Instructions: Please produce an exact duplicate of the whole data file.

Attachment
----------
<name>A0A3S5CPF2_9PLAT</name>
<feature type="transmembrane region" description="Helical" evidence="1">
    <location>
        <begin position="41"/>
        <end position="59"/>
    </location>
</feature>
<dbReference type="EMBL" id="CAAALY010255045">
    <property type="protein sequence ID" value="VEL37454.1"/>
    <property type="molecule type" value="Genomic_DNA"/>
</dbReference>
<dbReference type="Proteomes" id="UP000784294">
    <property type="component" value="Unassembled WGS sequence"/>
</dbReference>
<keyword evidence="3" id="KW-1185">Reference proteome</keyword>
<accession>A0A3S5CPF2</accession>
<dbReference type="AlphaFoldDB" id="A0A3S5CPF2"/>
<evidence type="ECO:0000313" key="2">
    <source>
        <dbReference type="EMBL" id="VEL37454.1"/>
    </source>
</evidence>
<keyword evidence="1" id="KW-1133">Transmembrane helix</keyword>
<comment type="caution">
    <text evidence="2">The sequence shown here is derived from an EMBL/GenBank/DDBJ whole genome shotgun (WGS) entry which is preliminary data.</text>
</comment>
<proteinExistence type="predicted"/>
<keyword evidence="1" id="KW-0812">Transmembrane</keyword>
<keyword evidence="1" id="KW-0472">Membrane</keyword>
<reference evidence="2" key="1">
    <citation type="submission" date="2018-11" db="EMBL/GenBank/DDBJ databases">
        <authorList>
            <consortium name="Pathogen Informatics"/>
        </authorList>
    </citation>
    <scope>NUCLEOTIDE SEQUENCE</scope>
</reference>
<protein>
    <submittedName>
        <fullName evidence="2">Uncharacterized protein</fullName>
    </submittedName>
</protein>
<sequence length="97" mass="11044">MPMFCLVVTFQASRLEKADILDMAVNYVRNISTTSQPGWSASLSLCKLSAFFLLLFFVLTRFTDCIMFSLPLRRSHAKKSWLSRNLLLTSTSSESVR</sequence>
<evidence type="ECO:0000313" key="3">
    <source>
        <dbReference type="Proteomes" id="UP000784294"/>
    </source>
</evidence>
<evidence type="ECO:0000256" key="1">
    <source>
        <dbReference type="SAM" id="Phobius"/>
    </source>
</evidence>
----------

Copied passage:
<name>A0A3S5CPF2_9PLAT</name>
<feature type="transmembrane region" description="Helical" evidence="1">
    <location>
        <begin position="41"/>
        <end position="59"/>
    </location>
</feature>
<dbReference type="EMBL" id="CAAALY010255045">
    <property type="protein sequence ID" value="VEL37454.1"/>
    <property type="molecule type" value="Genomic_DNA"/>
</dbReference>
<dbReference type="Proteomes" id="UP000784294">
    <property type="component" value="Unassembled WGS sequence"/>
</dbReference>
<keyword evidence="3" id="KW-1185">Reference proteome</keyword>
<accession>A0A3S5CPF2</accession>
<dbReference type="AlphaFoldDB" id="A0A3S5CPF2"/>
<evidence type="ECO:0000313" key="2">
    <source>
        <dbReference type="EMBL" id="VEL37454.1"/>
    </source>
</evidence>
<keyword evidence="1" id="KW-1133">Transmembrane helix</keyword>
<comment type="caution">
    <text evidence="2">The sequence shown here is derived from an EMBL/GenBank/DDBJ whole genome shotgun (WGS) entry which is preliminary data.</text>
</comment>
<proteinExistence type="predicted"/>
<keyword evidence="1" id="KW-0812">Transmembrane</keyword>
<keyword evidence="1" id="KW-0472">Membrane</keyword>
<reference evidence="2" key="1">
    <citation type="submission" date="2018-11" db="EMBL/GenBank/DDBJ databases">
        <authorList>
            <consortium name="Pathogen Informatics"/>
        </authorList>
    </citation>
    <scope>NUCLEOTIDE SEQUENCE</scope>
</reference>
<protein>
    <submittedName>
        <fullName evidence="2">Uncharacterized protein</fullName>
    </submittedName>
</protein>
<sequence length="97" mass="11044">MPMFCLVVTFQASRLEKADILDMAVNYVRNISTTSQPGWSASLSLCKLSAFFLLLFFVLTRFTDCIMFSLPLRRSHAKKSWLSRNLLLTSTSSESVR</sequence>
<evidence type="ECO:0000313" key="3">
    <source>
        <dbReference type="Proteomes" id="UP000784294"/>
    </source>
</evidence>
<evidence type="ECO:0000256" key="1">
    <source>
        <dbReference type="SAM" id="Phobius"/>
    </source>
</evidence>